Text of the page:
Life can take a surreal turn at times. Like this: One day almost two decades ago, I was standing outside a wireless telephone store across from Penn Square Mall when a big black limousine pulled up.
A door opened and I hopped in, where I was greeted by former OU football coach Barry Switzer. The King himself.
I am not making this up.
Turns out, I was the technology reporter at The Oklahoman at the time. My editor asked me to accompany Switzer as he surprised the lucky winner of a prize offered as a promotional special by the wireless telephone company.
As I sat in the seat next to Coach Switzer, he began to ask me what I did at the paper, about my family and where I grew up. When I said “Arkansas,” he reacted as though he had just found a long-lost relative.
You probably know that Switzer is an Arkansas native, the son of a bootlegger. He’s also friendly, conversational and full of stories.
We had a great time as we rode to Midwest City to pick up the winner. Switzer told me stories from his life in Arkansas and people he knew from Fort Smith, which is my hometown.
By the time the assignment was over, I felt I had known Barry Switzer for years. It was like saying goodbye to a favorite uncle as I got out of the limo.
I’ve written all of that because I met another Oklahoma legend with a big personality this past week, and it felt like deja vu all over again.
My friend Steve Buck asked me to serve as a room monitor in Norman at the spring convention of the organization he leads.
As I was stationed outside the door to my assigned room before the workshop began, I turned and found myself face to face to Mike Turpen.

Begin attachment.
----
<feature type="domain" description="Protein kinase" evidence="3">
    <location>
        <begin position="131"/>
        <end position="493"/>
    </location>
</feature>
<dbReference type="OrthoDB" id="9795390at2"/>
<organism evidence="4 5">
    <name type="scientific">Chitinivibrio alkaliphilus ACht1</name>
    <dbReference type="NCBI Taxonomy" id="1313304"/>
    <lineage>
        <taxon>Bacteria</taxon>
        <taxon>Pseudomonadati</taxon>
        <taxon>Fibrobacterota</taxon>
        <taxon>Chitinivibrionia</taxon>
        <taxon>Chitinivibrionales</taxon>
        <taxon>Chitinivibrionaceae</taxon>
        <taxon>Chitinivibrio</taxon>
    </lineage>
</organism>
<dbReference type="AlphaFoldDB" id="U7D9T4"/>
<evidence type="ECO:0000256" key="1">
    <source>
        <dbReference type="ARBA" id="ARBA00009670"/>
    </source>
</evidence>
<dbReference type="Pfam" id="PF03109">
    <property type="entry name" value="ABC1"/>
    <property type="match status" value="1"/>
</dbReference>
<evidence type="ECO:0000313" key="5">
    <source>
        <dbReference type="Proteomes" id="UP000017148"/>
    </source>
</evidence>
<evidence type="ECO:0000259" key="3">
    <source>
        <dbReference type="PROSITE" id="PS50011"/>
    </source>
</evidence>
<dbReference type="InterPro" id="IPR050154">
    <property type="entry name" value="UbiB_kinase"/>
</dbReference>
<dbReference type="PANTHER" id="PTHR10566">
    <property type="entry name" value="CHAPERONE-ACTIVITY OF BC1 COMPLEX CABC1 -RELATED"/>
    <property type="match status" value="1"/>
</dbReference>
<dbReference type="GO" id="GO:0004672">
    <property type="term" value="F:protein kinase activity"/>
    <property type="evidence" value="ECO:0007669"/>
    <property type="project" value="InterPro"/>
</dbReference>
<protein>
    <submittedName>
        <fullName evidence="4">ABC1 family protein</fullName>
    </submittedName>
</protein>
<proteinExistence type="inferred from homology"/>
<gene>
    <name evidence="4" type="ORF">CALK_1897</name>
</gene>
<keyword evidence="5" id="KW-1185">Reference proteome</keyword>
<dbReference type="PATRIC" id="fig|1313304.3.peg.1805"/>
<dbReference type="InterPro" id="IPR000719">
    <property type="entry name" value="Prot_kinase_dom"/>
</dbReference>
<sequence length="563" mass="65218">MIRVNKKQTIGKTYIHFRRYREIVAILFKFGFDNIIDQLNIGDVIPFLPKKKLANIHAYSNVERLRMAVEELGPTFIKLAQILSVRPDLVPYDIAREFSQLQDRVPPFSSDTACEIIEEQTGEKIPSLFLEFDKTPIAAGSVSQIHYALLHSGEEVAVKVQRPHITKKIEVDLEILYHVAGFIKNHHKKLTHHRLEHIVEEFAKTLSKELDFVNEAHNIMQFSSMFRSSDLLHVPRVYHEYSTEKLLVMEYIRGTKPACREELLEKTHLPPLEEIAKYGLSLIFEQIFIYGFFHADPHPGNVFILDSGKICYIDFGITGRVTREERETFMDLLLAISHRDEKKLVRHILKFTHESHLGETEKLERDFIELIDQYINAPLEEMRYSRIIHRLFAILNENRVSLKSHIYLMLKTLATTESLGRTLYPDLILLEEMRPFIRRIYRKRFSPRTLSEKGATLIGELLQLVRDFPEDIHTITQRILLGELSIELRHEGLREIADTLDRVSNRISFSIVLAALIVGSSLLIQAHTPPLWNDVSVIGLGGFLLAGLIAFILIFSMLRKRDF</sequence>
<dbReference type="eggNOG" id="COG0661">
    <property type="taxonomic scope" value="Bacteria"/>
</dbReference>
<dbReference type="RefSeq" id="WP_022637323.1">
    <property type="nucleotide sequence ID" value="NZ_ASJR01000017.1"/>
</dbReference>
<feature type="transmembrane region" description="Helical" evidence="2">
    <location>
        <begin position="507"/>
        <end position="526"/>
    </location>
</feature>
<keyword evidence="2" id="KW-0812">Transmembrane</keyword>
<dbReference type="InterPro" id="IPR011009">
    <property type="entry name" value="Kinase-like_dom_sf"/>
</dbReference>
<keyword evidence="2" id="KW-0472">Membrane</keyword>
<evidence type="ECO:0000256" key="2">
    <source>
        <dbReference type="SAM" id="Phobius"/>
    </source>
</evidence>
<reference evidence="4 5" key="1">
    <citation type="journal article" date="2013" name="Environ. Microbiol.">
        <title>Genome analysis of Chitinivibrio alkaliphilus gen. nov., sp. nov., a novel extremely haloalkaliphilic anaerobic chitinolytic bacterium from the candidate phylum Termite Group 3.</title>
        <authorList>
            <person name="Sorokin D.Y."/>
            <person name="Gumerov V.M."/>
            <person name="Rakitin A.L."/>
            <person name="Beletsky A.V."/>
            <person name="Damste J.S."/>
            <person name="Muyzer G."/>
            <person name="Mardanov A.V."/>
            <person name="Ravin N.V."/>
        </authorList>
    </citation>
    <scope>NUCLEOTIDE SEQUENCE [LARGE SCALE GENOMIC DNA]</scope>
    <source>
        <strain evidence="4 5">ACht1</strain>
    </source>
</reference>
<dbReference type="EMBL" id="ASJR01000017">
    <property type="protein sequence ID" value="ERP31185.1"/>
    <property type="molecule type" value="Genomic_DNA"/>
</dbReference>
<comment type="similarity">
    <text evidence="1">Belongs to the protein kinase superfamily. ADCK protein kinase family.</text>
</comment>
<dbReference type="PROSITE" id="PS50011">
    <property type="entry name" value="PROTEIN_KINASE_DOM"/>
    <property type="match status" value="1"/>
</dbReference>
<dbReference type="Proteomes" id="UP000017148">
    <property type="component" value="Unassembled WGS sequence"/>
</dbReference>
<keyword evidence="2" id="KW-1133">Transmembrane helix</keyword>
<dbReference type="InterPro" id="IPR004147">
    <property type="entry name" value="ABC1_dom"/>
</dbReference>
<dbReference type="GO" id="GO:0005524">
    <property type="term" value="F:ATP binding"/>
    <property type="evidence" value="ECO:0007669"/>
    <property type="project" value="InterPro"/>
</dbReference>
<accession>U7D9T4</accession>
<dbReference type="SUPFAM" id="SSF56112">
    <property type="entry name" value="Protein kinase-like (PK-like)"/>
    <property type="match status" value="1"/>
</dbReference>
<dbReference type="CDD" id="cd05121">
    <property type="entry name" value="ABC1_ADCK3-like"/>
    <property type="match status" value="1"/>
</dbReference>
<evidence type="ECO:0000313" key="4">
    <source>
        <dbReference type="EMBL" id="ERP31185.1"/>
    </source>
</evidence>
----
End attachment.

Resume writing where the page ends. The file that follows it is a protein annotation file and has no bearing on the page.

If you’ve lived in Oklahoma any time at all, you know Turpen is long-time co-host of the Flashpoint issue/debate show on KFOR in OKC. He is also a former Oklahoma Attorney General and chairman of the Oklahoma Democratic Party.
“I’m the last Democrat in Oklahoma,” Turpen joked after we introduced ourselves.
As Switzer had done years ago, Turpen wanted to know about where I worked and what I had done for a career, where I was from, who my wife was and what she did. Her name is Paula, I said, and she was a school principal before retiring and now works for a non-profit organization.
“Oh, she’s famous,” he said.
I laughed. My wife later told me she’s certain she has never met Turpen.
As we stood talking in the hallway of the convention center, Turpen opened his briefcase and handed me a little booklet he has written. It is entitled “10 Qualities for Survival and Success in the New Millennium.”
I admitted to him that I had misspelled his name in the paper years ago. He brushed it off as no problem.
Turpen was a presenter at one of the workshops at the convention, so he headed to his assigned room, which was just down the hall from mine.
“May I come in and take your picture,” I asked?
“Sure,” he replied. “Just email me a copy.”
So, I took the photo that is at the top of this page and later sent him a copy from my iPhone.
“Hello Mr. Turpen” I wrote with my thumb as a greeting before spell-correct on my phone got ahold of it.
It came out “Hello Mr. Turpentine.” I failed to self-edit and hit “send.”
Turpen later sent me a “thank you” for the photo. He didn’t mention that I had misspelled his name AGAIN.
However, I quickly sent him an apology.
I got it right the third time.